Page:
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I'm porting a small library that I have on NuGet to .NET Core.

I've created .NET Standard 1.6 class libraries for the main project and the tests, and copied over the code. I changed the unit tests to use XUnit attributes and asserts rather than NUnit.

Other than that I pretty much followed the instructions in the documentation, thus I added the following NuGet packages:

  • Microsoft.NET.Test.Sdk
  • xunit
  • xunit.runner.visualstudio

Alas, (1) Test Explorer does not find my unit tests, and (2) when I run dotnet test, I get the following:

Starting test execution, please wait... Could not find testhost.dll for source '[...].Tests.dll'. Make sure test project has a nuget reference of package "microsoft.testplatform.testhost".

I have actually added the suggested Microsoft.TestPlatform.TestHost NuGet package, but that hasn't changed anything.

So what is the problem here?

I'm using VS2017. Not that I think it makes a difference.

Update: changing the test project from Class Library (.NET Standard) to Class Library (.NET Core) fixed the problem. I still don't get why this is supposed to make a difference.

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Changing the test project from Class Library (.NET Standard) to Class Library (.NET Core) fixed the problem. I still don't get why this is supposed to make a difference.

Unit tests are applications that we run. To build such an application, we must specify a runtime and application model. When we target .NET Standard, the runtime and application model are ambiguous; MSBuild does not know whether to build against .NET Framework, .NET Core, Mono/Xamarin, or another .NET Standard compliant platform. Targeting .NET Core provides the required input to MSBuild, which now knows how to resolve all the referenced assemblies/projects and choose the appropriate framework version.

But that was never the case. In the past, you would always use a class library for unit tests; it was never considered an application that you could run, but rather a collection of classes and methods that you would feed into a test runner.

In the past we did not have .NET Standard, which is an ambiguous target. When MSBuild sees .NET Standard it needs more information. "Okay, which .NET Standard compliant runtime do you want to use to produce the runable output?" If for instance we had targeted netstandard1.2, then MSBuild would not know whether to build against .NET Core 1.0, .NET Framework 4.5.1, Windows 8.1, or the several other netstandard1.2 compliant platforms.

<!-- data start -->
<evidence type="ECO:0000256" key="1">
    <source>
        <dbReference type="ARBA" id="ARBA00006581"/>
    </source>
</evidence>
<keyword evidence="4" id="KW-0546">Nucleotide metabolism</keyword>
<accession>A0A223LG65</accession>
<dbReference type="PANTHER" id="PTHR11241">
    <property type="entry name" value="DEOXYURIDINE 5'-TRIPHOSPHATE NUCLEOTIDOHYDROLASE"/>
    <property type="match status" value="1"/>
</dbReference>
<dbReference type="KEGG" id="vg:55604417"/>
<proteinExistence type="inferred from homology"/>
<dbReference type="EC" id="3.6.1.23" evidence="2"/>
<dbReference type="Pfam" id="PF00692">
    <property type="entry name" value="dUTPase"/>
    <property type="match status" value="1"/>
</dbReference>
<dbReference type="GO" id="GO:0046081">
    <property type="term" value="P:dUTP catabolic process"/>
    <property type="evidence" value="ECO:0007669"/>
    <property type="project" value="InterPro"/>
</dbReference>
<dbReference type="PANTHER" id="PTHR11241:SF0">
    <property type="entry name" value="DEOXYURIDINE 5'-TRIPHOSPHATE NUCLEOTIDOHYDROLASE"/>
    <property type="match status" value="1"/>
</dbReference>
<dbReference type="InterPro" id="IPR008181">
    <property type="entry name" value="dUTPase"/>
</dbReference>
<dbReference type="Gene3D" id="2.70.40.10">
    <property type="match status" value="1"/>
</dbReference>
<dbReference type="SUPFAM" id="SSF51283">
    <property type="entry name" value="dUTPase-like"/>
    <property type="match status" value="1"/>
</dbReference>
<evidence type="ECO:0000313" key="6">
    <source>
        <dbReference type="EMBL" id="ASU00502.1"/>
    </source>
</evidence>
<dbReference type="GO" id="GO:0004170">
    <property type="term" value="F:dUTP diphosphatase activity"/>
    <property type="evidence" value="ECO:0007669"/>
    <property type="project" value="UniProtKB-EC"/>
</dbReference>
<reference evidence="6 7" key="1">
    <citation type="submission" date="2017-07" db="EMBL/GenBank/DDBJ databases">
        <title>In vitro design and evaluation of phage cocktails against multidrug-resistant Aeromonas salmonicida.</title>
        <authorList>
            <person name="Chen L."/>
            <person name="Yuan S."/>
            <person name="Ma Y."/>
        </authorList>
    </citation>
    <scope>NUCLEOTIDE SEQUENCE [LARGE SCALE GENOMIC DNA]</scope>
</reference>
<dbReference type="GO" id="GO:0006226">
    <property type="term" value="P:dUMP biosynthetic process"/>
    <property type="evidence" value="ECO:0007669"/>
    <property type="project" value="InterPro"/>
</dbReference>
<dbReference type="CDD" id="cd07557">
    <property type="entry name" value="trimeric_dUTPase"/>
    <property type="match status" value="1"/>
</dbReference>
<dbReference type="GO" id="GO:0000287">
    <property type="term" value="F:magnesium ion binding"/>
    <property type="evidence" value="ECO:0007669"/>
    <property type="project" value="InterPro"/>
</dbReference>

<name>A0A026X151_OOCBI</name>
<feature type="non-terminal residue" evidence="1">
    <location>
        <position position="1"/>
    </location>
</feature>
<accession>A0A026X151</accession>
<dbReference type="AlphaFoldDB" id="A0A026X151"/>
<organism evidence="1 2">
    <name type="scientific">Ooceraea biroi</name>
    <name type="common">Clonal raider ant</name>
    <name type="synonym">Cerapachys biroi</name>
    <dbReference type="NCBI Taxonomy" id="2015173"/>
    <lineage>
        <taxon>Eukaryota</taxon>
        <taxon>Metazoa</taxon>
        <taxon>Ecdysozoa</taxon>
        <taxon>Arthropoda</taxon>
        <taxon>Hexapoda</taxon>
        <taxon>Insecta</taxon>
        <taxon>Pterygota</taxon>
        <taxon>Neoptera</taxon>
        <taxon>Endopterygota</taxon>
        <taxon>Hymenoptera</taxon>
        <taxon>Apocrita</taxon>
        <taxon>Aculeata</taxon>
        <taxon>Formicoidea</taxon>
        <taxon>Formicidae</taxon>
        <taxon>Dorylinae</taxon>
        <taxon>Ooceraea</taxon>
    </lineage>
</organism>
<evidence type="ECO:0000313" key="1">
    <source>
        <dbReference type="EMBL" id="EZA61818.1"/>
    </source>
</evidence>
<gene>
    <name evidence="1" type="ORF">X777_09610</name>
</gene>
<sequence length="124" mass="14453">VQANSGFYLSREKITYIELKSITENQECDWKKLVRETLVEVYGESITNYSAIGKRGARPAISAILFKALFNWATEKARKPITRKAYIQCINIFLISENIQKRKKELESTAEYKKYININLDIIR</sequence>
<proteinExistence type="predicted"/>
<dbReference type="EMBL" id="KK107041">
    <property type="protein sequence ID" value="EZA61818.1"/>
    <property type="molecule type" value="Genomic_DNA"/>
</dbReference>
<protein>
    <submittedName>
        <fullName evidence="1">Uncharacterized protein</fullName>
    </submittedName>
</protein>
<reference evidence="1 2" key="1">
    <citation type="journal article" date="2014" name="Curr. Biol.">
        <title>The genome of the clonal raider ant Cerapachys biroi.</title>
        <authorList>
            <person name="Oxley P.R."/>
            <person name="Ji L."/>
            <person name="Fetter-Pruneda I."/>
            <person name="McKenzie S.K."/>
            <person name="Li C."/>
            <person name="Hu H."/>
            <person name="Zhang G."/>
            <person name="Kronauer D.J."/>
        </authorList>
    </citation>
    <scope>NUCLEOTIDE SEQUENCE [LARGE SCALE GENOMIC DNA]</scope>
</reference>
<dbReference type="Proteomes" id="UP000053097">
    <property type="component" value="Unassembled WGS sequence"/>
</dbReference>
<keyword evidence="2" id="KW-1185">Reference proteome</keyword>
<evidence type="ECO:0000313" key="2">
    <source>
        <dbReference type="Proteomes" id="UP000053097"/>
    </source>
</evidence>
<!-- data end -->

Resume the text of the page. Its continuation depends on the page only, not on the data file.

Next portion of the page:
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Starting test execution, please wait... Could not find testhost.dll for source '[...].Tests.dll'. Make sure test project has a nuget reference of package "microsoft.testplatform.testhost".

If we do not specify netcoreapp, then MSBuild assumes that we are using the full framework. In that case, it expects the target assemblies, including testhost.dll, to be in the bin. If they are not (and they will not be if we built against .NET Standard), then we will receive the above error.

  • But that was never the case. In the past, you would always use a class library for unit tests; it was never considered an application that you could run, but rather a collection of classes and methods that you would feed into a test runner. – Gigi Mar 22 '17 at 8:09
  • Good question. I will look into that. I've assumed that the tests need the application model but it also might be that the tests need an implementation of .NET Standard (such as .NET Core) instead of only the set of interfaces that .NET Standard provides. – Shaun Luttin Mar 22 '17 at 14:19
  • under the hood, the Microsoft.NET.Test.Sdk will turn the project from a class library to a console application when building for .net core so that all assets needed to "run" are generated. – Martin Ullrich Mar 22 '17 at 14:34
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    Reading the answer I still don't know how to make xUnit tests work with NET Standard. Could you please indicate how? there are plenty of choices. Should we target .NET Core? Should we target .NET Core App? Which version? ... what about showing us a sample csproj (XML)? – SuperJMN Mar 27 '17 at 9:48
  • @SuperJMN Target a framework that implements .NET Standard. That can be one of netcoreapp, net, uap, win, wpa, and wp. – Shaun Luttin Mar 27 '17 at 16:33

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